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Brookside ca. 1940’s
By Randy Harter
Fort Wayne Reader
Industrialist John Bass, along with his wife Laura and their two children, lived in a large home at the southeast corner of West Berry and Fairfield Avenues in the late 1800’s. Bass decided to build a summer home just outside the city, a scant 2.5 miles from their main residence. This 300-acre country estate, Brookside, was named after the creek that meandered through the property, which was later dammed to form Mirror Lake. Located at 2701 Spring Street, the home now houses the administrative offices of the University of Saint Francis.
Bass was the founder of the Bass Foundry and Machine Works, which was to become the country’s largest manufacturer of railroad car wheels and axles at a time when new railroads and tracks began crisscrossing the United States in earnest. In addition to the massive Fort Wayne works, covering 20 acres just south of the Pennsylvania RR tracks on both sides of Hanna Street, Bass also had substantial foundries in St. Louis and Chicago. A prodigious supplier to the railroads, his factories also produced Corliss steam engines, power plants, and heavy castings of all kinds. Bass was additionally the organizer of a number of other local enterprises including the city’s first trolley line (Citizens Railway Company), the Fort Wayne Organ Company (later renamed Packard Piano), president of the First National Bank (later to become Fort Wayne National Bank – now PNC) and owner of Brookside Dairy (across from his estate and including the area of today’s Tower Heights addition).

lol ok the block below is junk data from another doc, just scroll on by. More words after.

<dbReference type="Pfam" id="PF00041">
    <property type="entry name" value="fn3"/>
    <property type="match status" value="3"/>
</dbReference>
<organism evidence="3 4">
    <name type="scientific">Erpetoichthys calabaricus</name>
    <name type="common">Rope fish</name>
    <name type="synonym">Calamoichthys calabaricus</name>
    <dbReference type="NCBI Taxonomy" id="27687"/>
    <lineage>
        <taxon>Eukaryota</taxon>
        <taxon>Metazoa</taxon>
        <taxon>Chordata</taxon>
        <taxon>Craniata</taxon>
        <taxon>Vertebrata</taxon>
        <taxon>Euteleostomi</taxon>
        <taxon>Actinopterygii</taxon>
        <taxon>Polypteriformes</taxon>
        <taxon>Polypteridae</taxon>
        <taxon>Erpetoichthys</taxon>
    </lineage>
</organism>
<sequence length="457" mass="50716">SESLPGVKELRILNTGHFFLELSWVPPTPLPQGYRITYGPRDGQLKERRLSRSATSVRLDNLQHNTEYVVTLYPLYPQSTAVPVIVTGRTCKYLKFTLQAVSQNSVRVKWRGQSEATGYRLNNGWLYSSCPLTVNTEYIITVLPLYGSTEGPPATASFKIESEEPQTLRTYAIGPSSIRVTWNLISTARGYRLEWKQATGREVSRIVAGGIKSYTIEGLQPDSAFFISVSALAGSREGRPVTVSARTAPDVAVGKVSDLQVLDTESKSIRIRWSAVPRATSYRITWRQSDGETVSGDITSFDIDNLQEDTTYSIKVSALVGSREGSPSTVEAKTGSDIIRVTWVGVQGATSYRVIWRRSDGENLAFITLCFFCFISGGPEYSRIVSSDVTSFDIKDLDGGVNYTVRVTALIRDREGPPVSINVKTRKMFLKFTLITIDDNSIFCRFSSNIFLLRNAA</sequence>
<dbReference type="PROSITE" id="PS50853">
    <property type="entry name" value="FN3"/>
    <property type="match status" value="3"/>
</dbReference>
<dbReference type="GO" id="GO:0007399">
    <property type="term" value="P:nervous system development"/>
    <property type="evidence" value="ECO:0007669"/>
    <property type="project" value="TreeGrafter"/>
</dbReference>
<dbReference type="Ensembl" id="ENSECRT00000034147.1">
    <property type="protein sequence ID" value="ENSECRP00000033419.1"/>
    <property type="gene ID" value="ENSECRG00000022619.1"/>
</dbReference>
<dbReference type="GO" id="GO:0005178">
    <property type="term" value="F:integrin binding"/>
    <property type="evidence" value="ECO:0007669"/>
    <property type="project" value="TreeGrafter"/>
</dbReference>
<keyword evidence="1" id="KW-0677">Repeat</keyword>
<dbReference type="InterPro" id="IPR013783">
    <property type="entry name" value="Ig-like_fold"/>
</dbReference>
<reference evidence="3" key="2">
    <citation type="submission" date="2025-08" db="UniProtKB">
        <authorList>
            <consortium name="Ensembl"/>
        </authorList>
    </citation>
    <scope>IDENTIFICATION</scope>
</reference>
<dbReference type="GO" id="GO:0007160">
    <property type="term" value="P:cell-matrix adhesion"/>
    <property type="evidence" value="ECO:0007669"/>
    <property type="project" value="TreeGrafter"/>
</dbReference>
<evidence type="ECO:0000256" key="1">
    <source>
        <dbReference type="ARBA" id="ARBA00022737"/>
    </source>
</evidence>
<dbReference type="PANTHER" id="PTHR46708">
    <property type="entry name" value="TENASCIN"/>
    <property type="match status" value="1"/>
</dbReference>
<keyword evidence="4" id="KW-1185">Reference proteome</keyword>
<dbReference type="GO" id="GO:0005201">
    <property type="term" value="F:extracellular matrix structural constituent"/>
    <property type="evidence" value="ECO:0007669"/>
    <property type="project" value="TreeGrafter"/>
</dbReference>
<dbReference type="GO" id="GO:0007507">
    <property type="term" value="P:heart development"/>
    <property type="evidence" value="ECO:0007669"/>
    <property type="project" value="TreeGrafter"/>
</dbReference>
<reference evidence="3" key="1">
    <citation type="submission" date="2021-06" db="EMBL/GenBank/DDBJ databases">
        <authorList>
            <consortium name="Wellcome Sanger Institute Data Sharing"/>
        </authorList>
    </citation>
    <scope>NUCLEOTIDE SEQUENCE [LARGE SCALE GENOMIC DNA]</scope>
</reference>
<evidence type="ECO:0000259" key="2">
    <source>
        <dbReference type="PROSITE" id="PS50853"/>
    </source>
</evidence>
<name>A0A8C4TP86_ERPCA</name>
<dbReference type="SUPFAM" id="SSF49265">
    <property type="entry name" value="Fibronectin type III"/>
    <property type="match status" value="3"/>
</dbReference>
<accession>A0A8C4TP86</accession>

As for Brookside itself, what we see today is its second incarnation. The first home, completed in 1889, and designed by Fort Wayne’s premier architects, John Wing and Marshall Mahurin, was leveled to the foundation as a result of a boiler explosion and fire in 1902. Bass immediately tasked the architects with erecting an even grander Richardsonian Romanesque mansion on the same foundation, which was completed in 1903 very closely appearing as it still does today. Resting on a slight knoll, the hand carved sandstone structure, resplendent with gargoyles, is massive in size. For some idea of its ornate 33-room, 25,000 square foot interior scale, the first floor ceilings are fourteen feet tall, second floor ceilings eleven feet tall, and third floor ten feet tall and the rooms are embellished with intricate carved wood work, stenciled walls, murals and decorative plasterwork. In addition to the traditional living spaces the mansion had a variety of specialty rooms and features including a billiard room, card room, library, sitting room, solarium, breakfast room, pantry, den, servant’s quarter, guest rooms, dumb waiter, speaking tubes and a third floor starlit ballroom.
John Bass died at 87 years old in 1922, and his wife in 1935. Their only surviving child, Laura Leslie, sold Brookside in 1944 to the Sisters of Saint Francis of Perpetual Adoration who then moved their Lafayette, IN women’s college into the former family home. Now listed on the National Register of Historic Places, the home went through a two year $4.5M dollar professional restoration which was completed in 2010. (Image courtesy Jan Sanner)
Randy Harter is a local historian, author, and the history/architecture guide for Fort Wayne Food Tours.